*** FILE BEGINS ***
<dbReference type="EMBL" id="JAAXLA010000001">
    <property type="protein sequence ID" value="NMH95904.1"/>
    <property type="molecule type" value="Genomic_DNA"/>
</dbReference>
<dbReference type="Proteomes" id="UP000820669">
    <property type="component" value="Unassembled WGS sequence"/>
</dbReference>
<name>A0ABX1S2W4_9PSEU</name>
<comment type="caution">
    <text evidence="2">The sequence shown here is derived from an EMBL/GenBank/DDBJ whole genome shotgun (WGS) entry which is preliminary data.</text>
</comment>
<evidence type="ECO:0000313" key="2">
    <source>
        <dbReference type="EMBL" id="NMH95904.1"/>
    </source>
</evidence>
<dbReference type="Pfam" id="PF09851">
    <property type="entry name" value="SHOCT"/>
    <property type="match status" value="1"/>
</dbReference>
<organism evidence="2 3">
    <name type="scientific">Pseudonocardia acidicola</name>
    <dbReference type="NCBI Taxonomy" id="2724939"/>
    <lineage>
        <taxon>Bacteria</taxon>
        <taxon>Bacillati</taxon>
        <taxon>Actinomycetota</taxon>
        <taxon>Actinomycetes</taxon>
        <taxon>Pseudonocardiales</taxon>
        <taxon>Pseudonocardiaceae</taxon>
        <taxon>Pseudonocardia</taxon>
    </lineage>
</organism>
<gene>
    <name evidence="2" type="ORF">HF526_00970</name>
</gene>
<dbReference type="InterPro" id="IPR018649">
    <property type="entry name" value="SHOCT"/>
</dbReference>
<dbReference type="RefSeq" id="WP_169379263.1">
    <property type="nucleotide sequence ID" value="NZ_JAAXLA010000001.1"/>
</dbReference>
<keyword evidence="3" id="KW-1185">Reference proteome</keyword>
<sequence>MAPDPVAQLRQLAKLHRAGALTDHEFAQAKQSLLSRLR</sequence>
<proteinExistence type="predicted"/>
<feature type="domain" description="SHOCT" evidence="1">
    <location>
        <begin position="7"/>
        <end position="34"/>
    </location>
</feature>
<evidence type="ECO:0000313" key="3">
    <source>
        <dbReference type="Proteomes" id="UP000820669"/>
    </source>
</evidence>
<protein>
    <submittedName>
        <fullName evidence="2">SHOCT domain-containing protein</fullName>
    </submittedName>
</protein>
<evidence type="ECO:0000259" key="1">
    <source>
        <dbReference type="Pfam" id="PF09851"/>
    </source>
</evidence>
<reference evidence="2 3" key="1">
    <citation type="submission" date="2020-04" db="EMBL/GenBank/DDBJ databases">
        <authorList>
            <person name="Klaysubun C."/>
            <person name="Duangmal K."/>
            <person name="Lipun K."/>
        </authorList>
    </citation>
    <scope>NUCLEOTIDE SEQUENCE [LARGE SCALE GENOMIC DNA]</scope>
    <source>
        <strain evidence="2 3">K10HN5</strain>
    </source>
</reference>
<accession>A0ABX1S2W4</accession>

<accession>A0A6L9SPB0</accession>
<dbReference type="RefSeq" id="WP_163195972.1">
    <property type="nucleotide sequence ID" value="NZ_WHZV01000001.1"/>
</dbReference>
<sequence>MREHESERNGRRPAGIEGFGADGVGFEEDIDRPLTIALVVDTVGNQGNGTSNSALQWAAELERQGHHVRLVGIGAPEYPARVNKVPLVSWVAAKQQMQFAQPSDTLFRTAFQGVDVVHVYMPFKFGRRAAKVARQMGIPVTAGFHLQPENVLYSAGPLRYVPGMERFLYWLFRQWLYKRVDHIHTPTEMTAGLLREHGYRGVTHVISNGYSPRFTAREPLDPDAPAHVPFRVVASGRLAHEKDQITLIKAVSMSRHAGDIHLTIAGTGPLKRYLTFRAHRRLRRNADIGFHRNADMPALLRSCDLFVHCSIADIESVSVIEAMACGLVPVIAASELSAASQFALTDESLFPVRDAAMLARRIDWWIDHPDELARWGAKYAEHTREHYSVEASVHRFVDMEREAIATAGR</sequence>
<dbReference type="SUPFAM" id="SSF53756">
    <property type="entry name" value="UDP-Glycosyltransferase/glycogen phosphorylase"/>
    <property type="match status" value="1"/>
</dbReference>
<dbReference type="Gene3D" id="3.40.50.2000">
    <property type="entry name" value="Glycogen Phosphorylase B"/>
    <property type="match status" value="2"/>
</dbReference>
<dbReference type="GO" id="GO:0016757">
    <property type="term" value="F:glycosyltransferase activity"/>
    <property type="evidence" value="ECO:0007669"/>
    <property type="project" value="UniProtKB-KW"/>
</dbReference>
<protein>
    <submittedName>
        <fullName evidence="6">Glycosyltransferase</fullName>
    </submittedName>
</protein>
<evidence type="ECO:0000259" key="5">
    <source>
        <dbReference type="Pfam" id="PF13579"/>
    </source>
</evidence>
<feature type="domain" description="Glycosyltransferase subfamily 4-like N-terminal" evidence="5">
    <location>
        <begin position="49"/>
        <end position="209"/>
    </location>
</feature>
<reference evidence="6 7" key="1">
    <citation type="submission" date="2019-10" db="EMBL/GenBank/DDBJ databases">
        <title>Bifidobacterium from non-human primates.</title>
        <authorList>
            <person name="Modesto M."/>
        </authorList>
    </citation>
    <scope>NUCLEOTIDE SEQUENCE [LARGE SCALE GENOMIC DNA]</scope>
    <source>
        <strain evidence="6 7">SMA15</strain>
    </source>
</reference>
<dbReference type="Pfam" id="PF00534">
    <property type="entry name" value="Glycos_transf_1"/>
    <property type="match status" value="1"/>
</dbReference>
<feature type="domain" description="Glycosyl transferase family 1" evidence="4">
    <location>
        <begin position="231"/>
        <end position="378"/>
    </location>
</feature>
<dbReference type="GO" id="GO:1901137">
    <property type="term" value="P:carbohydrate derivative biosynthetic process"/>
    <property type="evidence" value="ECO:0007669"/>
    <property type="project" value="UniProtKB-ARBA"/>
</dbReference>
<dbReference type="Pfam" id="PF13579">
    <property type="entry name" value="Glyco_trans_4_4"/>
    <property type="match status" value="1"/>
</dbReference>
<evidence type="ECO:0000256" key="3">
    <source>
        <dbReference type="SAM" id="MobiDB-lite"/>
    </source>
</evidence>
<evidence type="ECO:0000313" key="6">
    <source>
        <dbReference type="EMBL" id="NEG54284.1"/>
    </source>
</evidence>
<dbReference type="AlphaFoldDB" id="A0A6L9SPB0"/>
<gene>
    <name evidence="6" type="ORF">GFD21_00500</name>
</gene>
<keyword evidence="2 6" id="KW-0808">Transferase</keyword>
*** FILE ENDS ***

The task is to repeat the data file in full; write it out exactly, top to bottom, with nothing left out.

<dbReference type="EMBL" id="JAAXLA010000001">
    <property type="protein sequence ID" value="NMH95904.1"/>
    <property type="molecule type" value="Genomic_DNA"/>
</dbReference>
<dbReference type="Proteomes" id="UP000820669">
    <property type="component" value="Unassembled WGS sequence"/>
</dbReference>
<name>A0ABX1S2W4_9PSEU</name>
<comment type="caution">
    <text evidence="2">The sequence shown here is derived from an EMBL/GenBank/DDBJ whole genome shotgun (WGS) entry which is preliminary data.</text>
</comment>
<evidence type="ECO:0000313" key="2">
    <source>
        <dbReference type="EMBL" id="NMH95904.1"/>
    </source>
</evidence>
<dbReference type="Pfam" id="PF09851">
    <property type="entry name" value="SHOCT"/>
    <property type="match status" value="1"/>
</dbReference>
<organism evidence="2 3">
    <name type="scientific">Pseudonocardia acidicola</name>
    <dbReference type="NCBI Taxonomy" id="2724939"/>
    <lineage>
        <taxon>Bacteria</taxon>
        <taxon>Bacillati</taxon>
        <taxon>Actinomycetota</taxon>
        <taxon>Actinomycetes</taxon>
        <taxon>Pseudonocardiales</taxon>
        <taxon>Pseudonocardiaceae</taxon>
        <taxon>Pseudonocardia</taxon>
    </lineage>
</organism>
<gene>
    <name evidence="2" type="ORF">HF526_00970</name>
</gene>
<dbReference type="InterPro" id="IPR018649">
    <property type="entry name" value="SHOCT"/>
</dbReference>
<dbReference type="RefSeq" id="WP_169379263.1">
    <property type="nucleotide sequence ID" value="NZ_JAAXLA010000001.1"/>
</dbReference>
<keyword evidence="3" id="KW-1185">Reference proteome</keyword>
<sequence>MAPDPVAQLRQLAKLHRAGALTDHEFAQAKQSLLSRLR</sequence>
<proteinExistence type="predicted"/>
<feature type="domain" description="SHOCT" evidence="1">
    <location>
        <begin position="7"/>
        <end position="34"/>
    </location>
</feature>
<evidence type="ECO:0000313" key="3">
    <source>
        <dbReference type="Proteomes" id="UP000820669"/>
    </source>
</evidence>
<protein>
    <submittedName>
        <fullName evidence="2">SHOCT domain-containing protein</fullName>
    </submittedName>
</protein>
<evidence type="ECO:0000259" key="1">
    <source>
        <dbReference type="Pfam" id="PF09851"/>
    </source>
</evidence>
<reference evidence="2 3" key="1">
    <citation type="submission" date="2020-04" db="EMBL/GenBank/DDBJ databases">
        <authorList>
            <person name="Klaysubun C."/>
            <person name="Duangmal K."/>
            <person name="Lipun K."/>
        </authorList>
    </citation>
    <scope>NUCLEOTIDE SEQUENCE [LARGE SCALE GENOMIC DNA]</scope>
    <source>
        <strain evidence="2 3">K10HN5</strain>
    </source>
</reference>
<accession>A0ABX1S2W4</accession>

<accession>A0A6L9SPB0</accession>
<dbReference type="RefSeq" id="WP_163195972.1">
    <property type="nucleotide sequence ID" value="NZ_WHZV01000001.1"/>
</dbReference>
<sequence>MREHESERNGRRPAGIEGFGADGVGFEEDIDRPLTIALVVDTVGNQGNGTSNSALQWAAELERQGHHVRLVGIGAPEYPARVNKVPLVSWVAAKQQMQFAQPSDTLFRTAFQGVDVVHVYMPFKFGRRAAKVARQMGIPVTAGFHLQPENVLYSAGPLRYVPGMERFLYWLFRQWLYKRVDHIHTPTEMTAGLLREHGYRGVTHVISNGYSPRFTAREPLDPDAPAHVPFRVVASGRLAHEKDQITLIKAVSMSRHAGDIHLTIAGTGPLKRYLTFRAHRRLRRNADIGFHRNADMPALLRSCDLFVHCSIADIESVSVIEAMACGLVPVIAASELSAASQFALTDESLFPVRDAAMLARRIDWWIDHPDELARWGAKYAEHTREHYSVEASVHRFVDMEREAIATAGR</sequence>
<dbReference type="SUPFAM" id="SSF53756">
    <property type="entry name" value="UDP-Glycosyltransferase/glycogen phosphorylase"/>
    <property type="match status" value="1"/>
</dbReference>
<dbReference type="Gene3D" id="3.40.50.2000">
    <property type="entry name" value="Glycogen Phosphorylase B"/>
    <property type="match status" value="2"/>
</dbReference>
<dbReference type="GO" id="GO:0016757">
    <property type="term" value="F:glycosyltransferase activity"/>
    <property type="evidence" value="ECO:0007669"/>
    <property type="project" value="UniProtKB-KW"/>
</dbReference>
<protein>
    <submittedName>
        <fullName evidence="6">Glycosyltransferase</fullName>
    </submittedName>
</protein>
<evidence type="ECO:0000259" key="5">
    <source>
        <dbReference type="Pfam" id="PF13579"/>
    </source>
</evidence>
<feature type="domain" description="Glycosyltransferase subfamily 4-like N-terminal" evidence="5">
    <location>
        <begin position="49"/>
        <end position="209"/>
    </location>
</feature>
<reference evidence="6 7" key="1">
    <citation type="submission" date="2019-10" db="EMBL/GenBank/DDBJ databases">
        <title>Bifidobacterium from non-human primates.</title>
        <authorList>
            <person name="Modesto M."/>
        </authorList>
    </citation>
    <scope>NUCLEOTIDE SEQUENCE [LARGE SCALE GENOMIC DNA]</scope>
    <source>
        <strain evidence="6 7">SMA15</strain>
    </source>
</reference>
<dbReference type="Pfam" id="PF00534">
    <property type="entry name" value="Glycos_transf_1"/>
    <property type="match status" value="1"/>
</dbReference>
<feature type="domain" description="Glycosyl transferase family 1" evidence="4">
    <location>
        <begin position="231"/>
        <end position="378"/>
    </location>
</feature>
<dbReference type="GO" id="GO:1901137">
    <property type="term" value="P:carbohydrate derivative biosynthetic process"/>
    <property type="evidence" value="ECO:0007669"/>
    <property type="project" value="UniProtKB-ARBA"/>
</dbReference>
<dbReference type="Pfam" id="PF13579">
    <property type="entry name" value="Glyco_trans_4_4"/>
    <property type="match status" value="1"/>
</dbReference>
<evidence type="ECO:0000256" key="3">
    <source>
        <dbReference type="SAM" id="MobiDB-lite"/>
    </source>
</evidence>
<evidence type="ECO:0000313" key="6">
    <source>
        <dbReference type="EMBL" id="NEG54284.1"/>
    </source>
</evidence>
<dbReference type="AlphaFoldDB" id="A0A6L9SPB0"/>
<gene>
    <name evidence="6" type="ORF">GFD21_00500</name>
</gene>
<keyword evidence="2 6" id="KW-0808">Transferase</keyword>